President Trump and Chief of Staff Gen. John Kelly
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Senior White House official Rob Porter was forced to resign this week after allegations were made public that he had beaten both of his two ex-wives. The women were interviewed by the FBI as part of Porter's security clearance investigation and, once the story was out, they both spoke about the abuse to Politico.
Porter's actions were, and are, disgraceful and criminal. And there's something else disgraceful coming out of this episode. That's the blind support given to Porter by White House Chief of Staff John Kelly. Kelly knew for months that Porter was a domestic abuser and he did nothing about it other than to cover it up. Kelly showered Porter with effusive praise even after the allegations became public.
The mainstream media is finally beginning to question Kelly and his motivations. Remember, the former four-star Marine Corps general was supposed to be the "adult in the room" at the White House. He was supposed to keep Trump from being Trump. In fact, because he's no longer wearing the uniform, Kelly is now free to allow his own misogyny and racism to come out into the open. He no longer has a chain of command to worry about. Certainly he's not worried about the president's reactions.
Kelly started off his tenure in the Trump administration as secretary of Homeland Security, where he had virtually unlimited authority in everything from Customs and Border Protection to Transportation Security to the Secret Service and ICE. His move to the White House gave him even greater authority and routine, daily access to an unstable, racist, and narcissistic president.
We've all known since the transition period more than a year ago that Donald Trump liked to surround himself with generals. Why would a draft dodger surround himself with generals? Because generals go through their entire adult lives saying "Yes, sir." They were never trained to say, "Sir, let me tell you why that's a bad idea." I saw it during my years at the CIA. Generals were always the worst leaders. They always deferred to the policymakers. That's exactly what Trump wants. "My generals," he calls them.
Kelly's probably not the worst. General James Mattis, the Secretary of Defense, actually had to get a Congressional waiver in order to become secretary because we have a law in this country saying that a person must be out of the military for at least five years before assuming the top spot. It's because the Defense Department is supposed to be run by a civilian. The Founding Fathers and subsequent political leaders wanted it that way for good reason. It's because generals can't be trusted. Mattis is known by his nickname, "Mad Dog" Mattis. He didn't get that name by being a dog lover.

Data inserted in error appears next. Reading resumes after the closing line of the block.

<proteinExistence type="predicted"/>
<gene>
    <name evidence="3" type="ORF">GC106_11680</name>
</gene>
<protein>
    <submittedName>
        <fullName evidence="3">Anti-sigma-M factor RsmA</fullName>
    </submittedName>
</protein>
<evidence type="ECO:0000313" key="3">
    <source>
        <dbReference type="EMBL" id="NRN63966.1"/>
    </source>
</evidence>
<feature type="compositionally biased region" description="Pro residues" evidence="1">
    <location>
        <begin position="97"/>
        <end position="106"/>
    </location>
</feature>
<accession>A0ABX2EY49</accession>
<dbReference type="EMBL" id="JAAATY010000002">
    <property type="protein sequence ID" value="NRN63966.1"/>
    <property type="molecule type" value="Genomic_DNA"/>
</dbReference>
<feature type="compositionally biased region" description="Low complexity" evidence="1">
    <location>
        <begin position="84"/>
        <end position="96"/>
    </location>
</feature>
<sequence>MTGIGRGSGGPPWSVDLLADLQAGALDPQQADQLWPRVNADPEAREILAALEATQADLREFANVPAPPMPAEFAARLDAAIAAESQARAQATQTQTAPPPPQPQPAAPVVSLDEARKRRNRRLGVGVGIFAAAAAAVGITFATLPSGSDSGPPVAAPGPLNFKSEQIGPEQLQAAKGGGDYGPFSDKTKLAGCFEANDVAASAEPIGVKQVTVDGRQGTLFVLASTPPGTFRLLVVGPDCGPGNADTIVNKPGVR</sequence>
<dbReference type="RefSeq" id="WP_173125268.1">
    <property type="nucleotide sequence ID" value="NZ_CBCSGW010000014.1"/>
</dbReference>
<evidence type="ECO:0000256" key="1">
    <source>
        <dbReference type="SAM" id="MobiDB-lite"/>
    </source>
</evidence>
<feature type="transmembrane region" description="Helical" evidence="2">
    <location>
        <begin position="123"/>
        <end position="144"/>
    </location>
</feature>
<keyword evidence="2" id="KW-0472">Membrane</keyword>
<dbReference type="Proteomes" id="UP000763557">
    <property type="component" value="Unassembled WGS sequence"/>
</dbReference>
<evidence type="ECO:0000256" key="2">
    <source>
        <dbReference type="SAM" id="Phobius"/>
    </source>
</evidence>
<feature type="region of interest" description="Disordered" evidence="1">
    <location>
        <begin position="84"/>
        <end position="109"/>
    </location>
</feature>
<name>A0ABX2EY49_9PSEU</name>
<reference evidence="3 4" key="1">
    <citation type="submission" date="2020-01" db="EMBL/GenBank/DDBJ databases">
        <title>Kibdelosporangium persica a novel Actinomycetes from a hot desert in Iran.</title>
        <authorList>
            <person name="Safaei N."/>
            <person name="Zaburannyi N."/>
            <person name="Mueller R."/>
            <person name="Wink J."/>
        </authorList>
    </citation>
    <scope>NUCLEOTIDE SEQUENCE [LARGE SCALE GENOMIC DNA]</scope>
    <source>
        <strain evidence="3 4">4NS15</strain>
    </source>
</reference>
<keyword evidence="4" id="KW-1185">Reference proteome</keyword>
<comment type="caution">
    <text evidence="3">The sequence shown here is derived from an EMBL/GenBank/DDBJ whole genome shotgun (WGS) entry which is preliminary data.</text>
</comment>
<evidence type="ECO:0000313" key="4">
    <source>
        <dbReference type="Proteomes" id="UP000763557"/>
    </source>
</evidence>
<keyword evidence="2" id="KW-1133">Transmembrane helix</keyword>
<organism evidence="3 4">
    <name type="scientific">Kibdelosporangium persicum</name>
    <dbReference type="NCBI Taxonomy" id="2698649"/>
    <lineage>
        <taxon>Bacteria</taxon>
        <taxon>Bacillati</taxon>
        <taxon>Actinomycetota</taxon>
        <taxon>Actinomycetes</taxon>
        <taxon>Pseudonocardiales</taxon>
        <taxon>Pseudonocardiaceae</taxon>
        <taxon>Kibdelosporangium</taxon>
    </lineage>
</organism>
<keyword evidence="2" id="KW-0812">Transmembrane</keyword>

Another is H.R. McMaster, the National Security Adviser. Wildly popular among other generals, it is McMaster who literally wrote the book on 21st century warfare. It makes one wonder who is recommending to Trump a new "bloody nose" policy that ought to be just the right thing for North Korea. We're not already fighting enough wars, after all.
One general most Americans don't know about is Lieutenant General Mark Inch. Last August Trump named Inch as the director of the Bureau of Prisons. Why Inch? It wasn't his degree in biblical archeology. It was that he spent his entire career running military prisons. I'm not talking just about places like Leavenworth, where Chelsea Manning was incarcerated in conditions that the United Nations called "inhumane" and a form of "torture." I'm also talking about the network of secret prisons in places like Afghanistan and Iraq where crimes against humanity and war crimes were committed. Those were Inch's prisons.
Inch's appointment came only days after Donald Trump gave a speech on Long Island, where he admonished police officers to "get rough" with suspects and to not be "too nice" to those he called "thugs and animals." That's music to Inch's ears. Indeed, observers already say that he has turned the Bureau of Prisons into a quasi-military organization, at least in its attitude, if not in its formal command structure. It's the same leadership that Inch exhibited when he ran the Bagram Prison in Afghanistan during a period when a United Nations report said torture was taking place there. There was no fallout for Inch. He was promoted.
Greece had its own dalliance with generals between 1967 and 1974. It's called a "junta," a military dictatorship. When the generals are in charge, human rights and civil liberties go out the window. There is no respect for the person, for freedom of speech or association. There are wild accusations that anything not in line with military policy is "fake news." People die. Just ask the Greeks. They lived through it. And so did many other countries around the world. It's been proven time and time again that having generals in positions of power is bad for everybody.
But this is where Trump has brought us. We can't roll over. We have to resist those who would take away our rights. I can count the number of demonstrations I've marched in over my lifetime on one hand. That's changed. I'll see you in the streets. Our voices will only be heard if we take to the streets to block this president while we can and then oust him when we're able. Otherwise, before we even realize it, his generals will be running the place. Our democracy will never be the same.
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